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Smarter, not harder: relative compression testing

by | May 30, 2024

Pete Meier, one of our Dorman Training Center instructors, is a pretty smart cat. Since the day I’ve met him, he’s made it clear that the lab scope is one of his favorite tools and that not using one is a mistake. Now I’ve put a lot of miles on my DVOM over the years, but I am well aware that it’s not always the best tool for the job. In that respect, it’s like a test light—helpful for some stuff, but it doesn’t do as much as a more powerful tool. One test I have avoided over the years is the relative compression test mostly because I didn’t need it—but that is changing.

What it is

The relative compression test is a quick-and-dirty way to check compression in an engine. Unlike a traditional compression test, this test doesn’t actually measure the pressure within each cylinder. Instead, one uses the o-scope to monitor the change in starter current draw. A healthy cylinder will make the starter work hard for a bit and draw current as compression rises. A cylinder with a problem, though, will have a different current draw. If compression is low, it will allow the starter to “take a break” and draw less current. If a valve isn’t opening, though, the starter will fight the compression for longer, drawing more current and will appear regularly as an aberration on the scope’s output graph. Seeing the current drawn by each cylinder allows a comparison of the cylinders to one another—hence the test name.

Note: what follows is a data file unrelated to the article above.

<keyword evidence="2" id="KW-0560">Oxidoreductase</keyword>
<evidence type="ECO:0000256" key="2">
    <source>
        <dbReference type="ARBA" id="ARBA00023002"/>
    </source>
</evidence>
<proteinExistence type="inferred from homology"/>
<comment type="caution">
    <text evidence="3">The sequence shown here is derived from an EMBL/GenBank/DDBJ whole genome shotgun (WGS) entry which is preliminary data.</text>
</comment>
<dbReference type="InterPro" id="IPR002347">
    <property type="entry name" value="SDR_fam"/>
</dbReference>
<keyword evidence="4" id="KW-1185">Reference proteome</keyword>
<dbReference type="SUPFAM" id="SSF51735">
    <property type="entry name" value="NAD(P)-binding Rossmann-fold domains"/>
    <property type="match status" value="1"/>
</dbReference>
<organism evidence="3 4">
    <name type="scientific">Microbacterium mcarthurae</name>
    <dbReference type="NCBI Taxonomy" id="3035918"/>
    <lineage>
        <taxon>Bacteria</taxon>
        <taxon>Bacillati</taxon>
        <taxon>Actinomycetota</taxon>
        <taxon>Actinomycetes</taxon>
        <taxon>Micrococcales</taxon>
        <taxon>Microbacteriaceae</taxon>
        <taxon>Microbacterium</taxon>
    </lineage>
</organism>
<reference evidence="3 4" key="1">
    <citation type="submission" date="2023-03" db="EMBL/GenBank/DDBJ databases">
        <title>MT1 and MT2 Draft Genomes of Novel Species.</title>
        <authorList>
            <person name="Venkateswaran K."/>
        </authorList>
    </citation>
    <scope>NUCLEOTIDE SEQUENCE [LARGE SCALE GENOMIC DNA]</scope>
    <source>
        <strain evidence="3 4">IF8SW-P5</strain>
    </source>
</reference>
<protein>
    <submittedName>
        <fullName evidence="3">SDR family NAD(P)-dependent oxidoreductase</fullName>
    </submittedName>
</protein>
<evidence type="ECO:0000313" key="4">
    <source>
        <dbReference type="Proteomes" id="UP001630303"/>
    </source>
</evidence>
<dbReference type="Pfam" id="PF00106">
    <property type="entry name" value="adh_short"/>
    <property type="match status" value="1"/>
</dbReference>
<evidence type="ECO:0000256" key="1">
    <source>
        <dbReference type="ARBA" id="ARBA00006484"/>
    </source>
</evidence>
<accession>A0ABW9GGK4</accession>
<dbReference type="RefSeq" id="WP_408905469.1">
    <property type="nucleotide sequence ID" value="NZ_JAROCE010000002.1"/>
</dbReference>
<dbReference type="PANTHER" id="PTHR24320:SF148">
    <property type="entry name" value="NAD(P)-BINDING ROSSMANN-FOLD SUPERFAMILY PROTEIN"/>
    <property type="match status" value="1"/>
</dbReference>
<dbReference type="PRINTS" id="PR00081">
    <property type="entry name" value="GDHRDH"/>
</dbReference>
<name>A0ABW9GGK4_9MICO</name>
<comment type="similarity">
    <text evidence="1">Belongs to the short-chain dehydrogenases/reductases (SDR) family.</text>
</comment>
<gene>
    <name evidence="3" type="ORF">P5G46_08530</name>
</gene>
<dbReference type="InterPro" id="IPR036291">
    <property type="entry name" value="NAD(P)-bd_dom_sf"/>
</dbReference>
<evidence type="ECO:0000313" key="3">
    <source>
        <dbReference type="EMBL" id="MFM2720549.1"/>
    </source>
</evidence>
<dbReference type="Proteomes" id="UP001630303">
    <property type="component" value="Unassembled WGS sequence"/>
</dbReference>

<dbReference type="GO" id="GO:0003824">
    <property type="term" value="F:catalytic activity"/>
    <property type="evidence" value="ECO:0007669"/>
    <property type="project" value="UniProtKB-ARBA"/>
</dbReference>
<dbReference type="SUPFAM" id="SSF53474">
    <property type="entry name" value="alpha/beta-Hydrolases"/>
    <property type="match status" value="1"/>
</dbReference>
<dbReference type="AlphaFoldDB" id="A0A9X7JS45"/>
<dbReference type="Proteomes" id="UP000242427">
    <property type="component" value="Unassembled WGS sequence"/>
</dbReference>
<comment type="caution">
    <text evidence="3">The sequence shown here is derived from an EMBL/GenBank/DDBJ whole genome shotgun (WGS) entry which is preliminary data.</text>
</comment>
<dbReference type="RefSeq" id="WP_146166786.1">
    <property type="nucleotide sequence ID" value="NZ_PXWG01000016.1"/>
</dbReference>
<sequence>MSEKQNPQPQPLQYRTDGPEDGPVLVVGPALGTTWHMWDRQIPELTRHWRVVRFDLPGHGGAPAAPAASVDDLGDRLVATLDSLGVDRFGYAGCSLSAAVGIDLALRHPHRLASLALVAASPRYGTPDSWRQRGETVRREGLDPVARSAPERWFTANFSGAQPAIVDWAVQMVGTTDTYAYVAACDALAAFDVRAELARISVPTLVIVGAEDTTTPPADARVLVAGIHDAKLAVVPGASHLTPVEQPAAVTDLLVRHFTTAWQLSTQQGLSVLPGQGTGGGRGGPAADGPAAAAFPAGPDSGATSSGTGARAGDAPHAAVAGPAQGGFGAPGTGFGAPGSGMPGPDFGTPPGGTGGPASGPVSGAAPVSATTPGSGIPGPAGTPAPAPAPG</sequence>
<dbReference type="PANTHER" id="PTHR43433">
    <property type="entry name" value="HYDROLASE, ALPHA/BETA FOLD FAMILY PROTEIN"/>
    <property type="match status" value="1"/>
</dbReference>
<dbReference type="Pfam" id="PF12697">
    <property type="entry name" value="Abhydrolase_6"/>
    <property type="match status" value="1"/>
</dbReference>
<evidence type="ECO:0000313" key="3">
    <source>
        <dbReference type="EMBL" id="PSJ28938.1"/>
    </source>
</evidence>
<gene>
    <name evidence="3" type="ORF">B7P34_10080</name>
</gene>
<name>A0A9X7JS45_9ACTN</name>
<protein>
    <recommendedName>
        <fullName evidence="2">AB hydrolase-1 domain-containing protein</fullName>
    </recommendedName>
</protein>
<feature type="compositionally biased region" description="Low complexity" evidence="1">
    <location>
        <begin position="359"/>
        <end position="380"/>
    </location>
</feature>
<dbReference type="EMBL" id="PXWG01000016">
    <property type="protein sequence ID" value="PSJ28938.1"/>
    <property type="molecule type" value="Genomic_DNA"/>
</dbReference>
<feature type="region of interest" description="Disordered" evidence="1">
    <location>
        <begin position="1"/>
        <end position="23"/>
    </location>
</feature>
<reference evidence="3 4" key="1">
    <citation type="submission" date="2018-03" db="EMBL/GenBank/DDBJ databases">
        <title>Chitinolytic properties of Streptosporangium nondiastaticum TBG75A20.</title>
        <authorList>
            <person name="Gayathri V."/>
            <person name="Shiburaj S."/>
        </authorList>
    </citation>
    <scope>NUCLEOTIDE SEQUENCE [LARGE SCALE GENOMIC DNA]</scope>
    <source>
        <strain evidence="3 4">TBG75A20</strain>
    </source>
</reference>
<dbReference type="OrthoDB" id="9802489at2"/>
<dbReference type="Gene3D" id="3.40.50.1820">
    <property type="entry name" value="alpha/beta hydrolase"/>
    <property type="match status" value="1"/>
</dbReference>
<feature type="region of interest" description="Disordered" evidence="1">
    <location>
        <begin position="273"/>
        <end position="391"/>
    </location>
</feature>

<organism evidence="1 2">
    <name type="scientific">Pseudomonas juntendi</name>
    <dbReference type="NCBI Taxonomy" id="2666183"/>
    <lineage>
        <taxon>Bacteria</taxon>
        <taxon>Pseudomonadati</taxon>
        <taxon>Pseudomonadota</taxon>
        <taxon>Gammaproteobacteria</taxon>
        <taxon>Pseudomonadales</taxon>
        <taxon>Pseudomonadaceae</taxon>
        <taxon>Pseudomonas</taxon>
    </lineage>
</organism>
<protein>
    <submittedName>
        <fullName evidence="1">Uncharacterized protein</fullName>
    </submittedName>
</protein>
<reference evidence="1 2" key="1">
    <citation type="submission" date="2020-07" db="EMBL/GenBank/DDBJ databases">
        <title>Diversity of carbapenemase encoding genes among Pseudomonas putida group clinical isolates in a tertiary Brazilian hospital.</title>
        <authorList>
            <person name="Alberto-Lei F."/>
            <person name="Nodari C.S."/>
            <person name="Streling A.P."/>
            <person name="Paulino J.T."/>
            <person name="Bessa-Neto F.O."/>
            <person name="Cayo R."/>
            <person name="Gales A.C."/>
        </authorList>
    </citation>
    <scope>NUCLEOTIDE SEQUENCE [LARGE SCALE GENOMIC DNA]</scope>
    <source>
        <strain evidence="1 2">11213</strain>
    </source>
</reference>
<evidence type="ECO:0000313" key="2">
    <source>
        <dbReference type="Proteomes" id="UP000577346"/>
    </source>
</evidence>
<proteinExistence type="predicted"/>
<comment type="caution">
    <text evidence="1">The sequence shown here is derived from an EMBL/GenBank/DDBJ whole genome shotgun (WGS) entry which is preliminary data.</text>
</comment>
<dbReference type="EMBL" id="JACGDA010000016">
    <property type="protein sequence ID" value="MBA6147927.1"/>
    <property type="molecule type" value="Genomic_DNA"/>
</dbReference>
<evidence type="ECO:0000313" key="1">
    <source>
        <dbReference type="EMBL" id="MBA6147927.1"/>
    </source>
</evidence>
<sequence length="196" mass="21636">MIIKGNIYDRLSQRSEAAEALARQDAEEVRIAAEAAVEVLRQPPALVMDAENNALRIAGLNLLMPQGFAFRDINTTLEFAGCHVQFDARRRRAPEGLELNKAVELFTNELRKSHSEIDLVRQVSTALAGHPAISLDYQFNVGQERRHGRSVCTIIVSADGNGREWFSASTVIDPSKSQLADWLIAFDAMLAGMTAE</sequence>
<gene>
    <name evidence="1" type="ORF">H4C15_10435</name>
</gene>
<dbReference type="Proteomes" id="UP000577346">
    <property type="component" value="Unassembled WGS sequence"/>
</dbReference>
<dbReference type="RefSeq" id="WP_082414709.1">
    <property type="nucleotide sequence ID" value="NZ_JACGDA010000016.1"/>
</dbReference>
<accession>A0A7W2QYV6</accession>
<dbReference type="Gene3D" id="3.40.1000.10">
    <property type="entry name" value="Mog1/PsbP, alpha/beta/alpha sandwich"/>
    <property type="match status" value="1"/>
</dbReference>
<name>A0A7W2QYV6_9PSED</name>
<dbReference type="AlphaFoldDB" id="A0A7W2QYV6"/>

Many belt gauges use a series of teeth, placed in the belt's grooves, to determine wear.

Here’s what a healthy engine looks like when a relative compression test is performed. Photo: Dorman Training Center.

Why I like this test so much

At this stage of the game, I work primarily on antique vehicles. Many are motorcycles. With few cylinders and generally excellent access, the real-deal gold standard of a dry compression test (and a wet one to follow if warranted) is my go-to move on the occasional tractor, Panhead, or 350 that makes its way into my life. This is especially true considering that with decades of service, many of these motors are sacked by the time I see them.

But those are all relics of a bygone era, the compression test included.

We’ve all contorted ourselves and our tools to replace spark plugs in impossible areas—and most compression testers aren’t exactly an easy installation. And while the days of tossing rings in a worn-out engine are past us, carbon buildup hampering proper engine operation is not. In fact, it’s getting worse. Being able to quickly pinpoint a valve that’s not sealing with an amp clamp and taking a few minutes analyzing the scope is obviously more intelligent than trying to remove an intake to access a spark plug hole.

Many belt gauges use a series of teeth, placed in the belt's grooves, to determine wear.

See that low draw every sixth time around? Photo: Dorman Training Center.

How to learn to perform the test

Alright, I’m not walking you through a how-to, because there’s a sales pitch at work—I want you to go take Pete’s class. I asked to take this class, and feel super-comfortable suggesting you take it, too. In the interest of full disclosure, I did not pay for it (job perk)—but I would happily.

There were plenty of other suggestions in the  “Everyday Scope Testing Techniques” class I thought were great, but to me, learning how to perform this one test alone was worth the price of admission. The o-scope is the same old tool, but learning how to use it in new ways is only one of the topics available on the Dorman Training Center. I’ll get off my sales-guy soapbox, but don’t forget—the cars are changing and it’s up to us to keep up.

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